by Chris McNulty, Julia Leonard, Keith Dickinson, West London Socialist Party
It is with great sadness we report the death of Brian Blake.
Brian joined the Militant in the early 1980s. As a young working-class shop steward he had worked in numerous jobs around West London, for a while as an engineer at Otis lifts, taking part in numerous local struggles in the spontaneous walk out in support of the Grunwick workers in 1976.
Brian joined Militant within days of joining the Labour Party and within months was a very active comrade going on to become a full-time organiser responsible for West London and later the national centre. He would oversee the rapid growth of the Militant in West London from a few branches to three districts by the end of the 1980s.
Brian worked tirelessly for the organisation, pulling together a team of full timers and encouraging especially young workers to be as fully active as possible. Brian drove recruitment but was always mindful that new comrades married activity with political education, developing many young workers who are still active within the Socialist Party 40 years later.
The 1980s saw a deepening of the class struggle and Brian oversaw the involvement of West London Militant in all sections of the labour movement. He drove youth work and activity within the Labour Party Young Socialists (LPYS), encouraging young comrades to become branch secretaries, and set up new branches of the LPYS.
He oversaw Labour Party work, raising resolutions and bringing political debate to local Labour Party meetings. The trade union work was integrated with this activity, but Brian also stood out in supporting local striking workers and in national disputes too: organising fund raising with delegates from other parts of Britain often sleeping on his couch. Brian created teams to oversee different areas of work among women and Black and Asian workers.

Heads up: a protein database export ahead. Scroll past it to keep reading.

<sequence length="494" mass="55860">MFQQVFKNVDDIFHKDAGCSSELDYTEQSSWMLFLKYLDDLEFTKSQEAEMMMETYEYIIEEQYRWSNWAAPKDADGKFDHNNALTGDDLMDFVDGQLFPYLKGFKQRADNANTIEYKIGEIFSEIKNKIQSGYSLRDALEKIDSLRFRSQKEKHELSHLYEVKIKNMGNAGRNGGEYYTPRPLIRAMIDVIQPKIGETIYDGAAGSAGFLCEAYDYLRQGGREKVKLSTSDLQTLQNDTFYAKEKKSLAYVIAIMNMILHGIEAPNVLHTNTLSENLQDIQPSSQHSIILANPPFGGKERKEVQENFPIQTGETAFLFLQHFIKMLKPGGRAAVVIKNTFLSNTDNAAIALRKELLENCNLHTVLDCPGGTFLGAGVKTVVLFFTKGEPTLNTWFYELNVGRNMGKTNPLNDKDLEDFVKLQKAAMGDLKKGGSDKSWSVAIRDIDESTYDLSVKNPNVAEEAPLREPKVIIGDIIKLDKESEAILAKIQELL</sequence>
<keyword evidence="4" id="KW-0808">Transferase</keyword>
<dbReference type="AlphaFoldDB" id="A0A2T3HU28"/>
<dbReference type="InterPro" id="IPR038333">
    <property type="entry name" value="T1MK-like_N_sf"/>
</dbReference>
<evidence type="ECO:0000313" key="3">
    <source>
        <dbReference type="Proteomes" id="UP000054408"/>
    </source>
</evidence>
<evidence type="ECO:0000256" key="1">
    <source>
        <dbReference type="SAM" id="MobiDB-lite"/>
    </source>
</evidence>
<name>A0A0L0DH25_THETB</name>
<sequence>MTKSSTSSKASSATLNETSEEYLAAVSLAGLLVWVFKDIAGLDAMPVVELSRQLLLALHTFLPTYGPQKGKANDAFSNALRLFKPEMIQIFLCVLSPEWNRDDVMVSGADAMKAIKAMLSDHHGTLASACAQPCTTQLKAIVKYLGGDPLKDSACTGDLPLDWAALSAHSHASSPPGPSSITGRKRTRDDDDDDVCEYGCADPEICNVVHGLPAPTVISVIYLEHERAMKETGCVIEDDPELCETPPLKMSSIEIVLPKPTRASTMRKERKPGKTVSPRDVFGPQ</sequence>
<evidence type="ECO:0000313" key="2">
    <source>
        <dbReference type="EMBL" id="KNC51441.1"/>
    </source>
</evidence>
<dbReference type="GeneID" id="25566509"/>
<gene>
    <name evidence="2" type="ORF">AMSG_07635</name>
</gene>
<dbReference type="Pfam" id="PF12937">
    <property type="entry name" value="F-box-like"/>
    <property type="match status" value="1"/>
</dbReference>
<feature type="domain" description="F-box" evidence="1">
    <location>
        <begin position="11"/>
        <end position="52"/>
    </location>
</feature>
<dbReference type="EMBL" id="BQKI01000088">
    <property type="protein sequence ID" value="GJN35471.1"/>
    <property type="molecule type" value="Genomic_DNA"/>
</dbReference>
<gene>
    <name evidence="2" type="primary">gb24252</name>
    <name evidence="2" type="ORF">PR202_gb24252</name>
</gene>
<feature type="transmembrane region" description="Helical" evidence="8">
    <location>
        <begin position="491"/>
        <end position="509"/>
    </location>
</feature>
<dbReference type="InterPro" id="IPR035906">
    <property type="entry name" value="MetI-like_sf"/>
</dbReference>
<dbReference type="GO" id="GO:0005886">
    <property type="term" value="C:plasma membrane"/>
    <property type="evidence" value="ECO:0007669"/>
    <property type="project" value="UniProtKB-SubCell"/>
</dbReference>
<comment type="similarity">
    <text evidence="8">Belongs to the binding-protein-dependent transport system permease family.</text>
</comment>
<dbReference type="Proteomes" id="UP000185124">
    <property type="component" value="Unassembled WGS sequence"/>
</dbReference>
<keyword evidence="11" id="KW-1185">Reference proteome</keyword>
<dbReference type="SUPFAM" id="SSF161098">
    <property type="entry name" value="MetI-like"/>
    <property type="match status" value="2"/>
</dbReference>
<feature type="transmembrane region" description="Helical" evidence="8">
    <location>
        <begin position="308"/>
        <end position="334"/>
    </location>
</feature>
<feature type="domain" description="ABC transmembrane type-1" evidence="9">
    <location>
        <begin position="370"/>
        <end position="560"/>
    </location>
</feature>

When it came to anti-fascist activity, he always insisted we use our network of trade union contacts to bring out local workplaces and local communities to oppose the fascists where they tried to carry out some kind of activity within the West London area.
We were involved in so much activity, supporting the Air India strikers at Heathrow and getting British Airways cargo workers to welcome the Youth Fight for Jobs Jarrow
March in 2011, where Unite the Union provided food and financial support.
As the miners’ strike erupted in 1983, Brian played a key role as West London Militant threw its heart and soul into supporting the dispute, again putting up Kent miners and visiting delegations from Yorkshire in particular to raise food and money for the dispute.
Among numerous activities during the general election of 1983, where the first murmurings of the witch hunt against Militant were beginning, we provided coaches to go to support Militant member Rod Fitch’s Labour election campaign in Brighton. And of course numerous comrades travelled to the Liverpool to assist organising demonstrations in support of the socialist Liverpool council.
At the end of the 1980s the Poll Tax would loom ever larger with the creation of a myriad of anti-poll tax unions and organising mass non-payment at a local level.
Brian had to step back from full-time work for Militant in the 1990s. He passed seamlessly back into work at Ealing Council where he was quickly elected as a local Unison shop steward and quite rapidly becoming a senior shop steward on the council. He was then elected to the Regional Council. Brian threw himself into local work taking up numerous positions within his local Socialist Party branch.
Brian’s activism continued into the 2000s but failing health meant he retired from the council at the age of 58. In his final years, he moved to Leytonstone and always tried to do what he could, given his failing health.
Our friendship with Brian was forged in activity of the 1980s and has remained throughout the subsequent decades.
Brian’s levels of sacrifice were inspirational, never demanding of others what he was not prepared many times over to do himself.
Our thoughts are with the many comrades who knew Brian and his wider family and six children Nicholas, Samantha, Christopher, Alex, Elizabeth and Jackie.
Brian remained an indefatigable revolutionary socialist and stalwart of the Militant and Socialist Party to the very end.